• Incubation Period: 12-14 days
  • Nestling Period: 24-31 days
  • Egg Description: Pure white

Red-headed woodpeckers often nest in dead trees or dead parts of live trees found in fields or open forests. Male red-headed woodpeckers are the ones who will select their nesting site while the female birds are the ones who’ll decide if the site is good enough. 

These birds would often choose trees that are smooth or have already lost most of their barks. But there are also times when they choose to excavate holes in live branches or even buildings. They don’t normally use natural cavities, and unlike most woodpeckers, they reuse their built cavities for years. 

Both parents help each other to build their nests, but only the male birds do most of the excavation or digging which usually takes around 12-17 days to finish. 

Red-headed woodpecker behavior

Red-headed woodpeckers are solitary birds, mainly staying in their own territories all year-round. They quickly pick fights with other bird species, even if it’s their own, and are mostly not afraid of any bird, even the bigger ones. 

It is a proven fact that these birds are one of the most aggressive woodpeckers around. If other woodpeckers only chase away those who come to their territory, red-headed woodpeckers do more than that. They will fight head-on, and never back out. 

These birds are strong fliers with the ability to catch insects even while on flight. They also have the ability to climb up tree trunks and limbs, often staying still in one area for long periods. 

They spend most of their time foraging, and it has been observed that when nuts and insects are plenty, they store them for later consumption. This is a type of behavior that other woodpeckers don’t have, and they are only one of the very few North American woodpeckers that do this.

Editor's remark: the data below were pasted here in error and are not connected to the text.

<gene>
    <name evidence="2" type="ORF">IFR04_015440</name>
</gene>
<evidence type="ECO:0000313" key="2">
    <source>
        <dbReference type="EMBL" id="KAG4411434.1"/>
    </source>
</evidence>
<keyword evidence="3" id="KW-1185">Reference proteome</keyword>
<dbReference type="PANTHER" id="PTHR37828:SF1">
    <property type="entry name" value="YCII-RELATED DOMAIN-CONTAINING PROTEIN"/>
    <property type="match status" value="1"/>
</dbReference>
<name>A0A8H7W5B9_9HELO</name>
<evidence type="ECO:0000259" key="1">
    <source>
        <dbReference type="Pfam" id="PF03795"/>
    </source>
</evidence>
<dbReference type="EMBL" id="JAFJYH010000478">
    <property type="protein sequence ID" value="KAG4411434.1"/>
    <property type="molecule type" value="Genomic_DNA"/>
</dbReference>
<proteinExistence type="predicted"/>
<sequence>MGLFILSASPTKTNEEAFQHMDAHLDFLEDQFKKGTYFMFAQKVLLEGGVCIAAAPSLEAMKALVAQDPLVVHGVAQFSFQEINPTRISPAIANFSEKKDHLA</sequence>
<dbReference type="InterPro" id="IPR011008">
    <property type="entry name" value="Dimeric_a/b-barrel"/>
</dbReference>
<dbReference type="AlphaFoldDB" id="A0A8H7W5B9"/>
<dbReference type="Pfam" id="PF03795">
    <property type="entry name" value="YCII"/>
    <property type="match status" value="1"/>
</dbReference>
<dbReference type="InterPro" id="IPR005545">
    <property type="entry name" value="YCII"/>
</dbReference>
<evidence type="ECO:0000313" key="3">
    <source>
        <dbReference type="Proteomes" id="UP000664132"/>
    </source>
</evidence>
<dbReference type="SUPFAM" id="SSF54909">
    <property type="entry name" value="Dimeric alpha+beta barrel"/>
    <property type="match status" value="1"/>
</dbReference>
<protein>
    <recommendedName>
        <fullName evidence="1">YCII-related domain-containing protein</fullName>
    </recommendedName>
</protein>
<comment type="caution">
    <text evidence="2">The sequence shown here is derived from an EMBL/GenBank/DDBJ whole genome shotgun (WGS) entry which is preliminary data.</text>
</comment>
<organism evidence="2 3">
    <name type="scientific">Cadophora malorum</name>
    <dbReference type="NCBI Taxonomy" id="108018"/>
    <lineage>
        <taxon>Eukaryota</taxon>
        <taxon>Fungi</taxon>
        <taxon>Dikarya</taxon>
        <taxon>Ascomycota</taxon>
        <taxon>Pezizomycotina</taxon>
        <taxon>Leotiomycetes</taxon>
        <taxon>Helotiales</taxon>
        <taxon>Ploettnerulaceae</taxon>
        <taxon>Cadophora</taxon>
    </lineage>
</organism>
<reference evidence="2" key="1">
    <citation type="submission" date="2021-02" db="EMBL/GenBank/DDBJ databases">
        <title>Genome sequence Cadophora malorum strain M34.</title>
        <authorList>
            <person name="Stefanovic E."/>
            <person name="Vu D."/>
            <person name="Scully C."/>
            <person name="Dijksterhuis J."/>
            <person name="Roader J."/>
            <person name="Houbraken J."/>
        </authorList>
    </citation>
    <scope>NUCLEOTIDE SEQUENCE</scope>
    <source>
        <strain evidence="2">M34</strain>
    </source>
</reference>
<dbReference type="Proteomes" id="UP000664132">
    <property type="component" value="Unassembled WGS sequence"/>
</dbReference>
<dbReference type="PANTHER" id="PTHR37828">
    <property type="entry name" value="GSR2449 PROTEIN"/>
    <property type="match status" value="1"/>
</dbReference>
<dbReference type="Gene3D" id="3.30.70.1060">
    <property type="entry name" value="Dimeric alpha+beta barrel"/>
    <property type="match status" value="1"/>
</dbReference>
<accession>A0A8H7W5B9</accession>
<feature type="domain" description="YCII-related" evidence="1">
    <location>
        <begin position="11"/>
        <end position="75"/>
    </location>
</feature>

How-to attract red-headed woodpeckers

Red-headed woodpeckers typically visit bird feeders only in winter mainly for suet. But they also eat other food like seeds, corn, beechnuts, pecans, acorns, and fruits like berries. 

With this in mind, it’s best to hang a suet feeder with suet filled with foods they love. You can also plant some fruit-bearing shrubs or trees around for these birds to enjoy. 

If you want red-headed woodpeckers to stay around longer, you can keep dead trees around your property, but make sure that it’s safe. These will help call red-headed woodpeckers to nest on your property. 

It also helps to have deciduous trees around for nesting and foraging. 

Red-headed woodpecker threats

Red-headed Woodpeckers are found to be continuously declining. In fact, their population has declined by 70% from 1966 to 2014, making them part of the 2014 State of Birds Watch List and also the IUCN Red List. 

Around 100 red-headed woodpeckers were shot down every day in the 19th century. This is one of the biggest reasons for the birds’ decline. Added to that, many nut-producing trees have been cut down, leaving these birds with very little food to eat. 

These birds are also vulnerable to predation. Among their known predators are Cooper’s hawks, peregrine falcons, eastern screech-owls, red foxes, black rat snakes, raccoons, and flying squirrels. 

Red-headed woodpecker fun & interesting facts

  • Red-headed Woodpeckers are also called flying checkerboard, half-a-shirt, shirt-tail bird, jellycoat, and flag bird. 
  • They are one of the most skillful flycatchers among the North American woodpecker species. 
  • The only North American woodpecker that stores food and covers it with bark. 
  • Used by Cherokee Indians as a symbol in war. 
  • They are fierce defenders of their territory. 
  • It is the bird that sparked the interest of legendary ornithologist Alexander Wilson to study birds in the 1700s. 
  • The oldest recorded Red-headed Woodpecker lived for 9 years and 11 months. 

Red-headed woodpecker related species in this family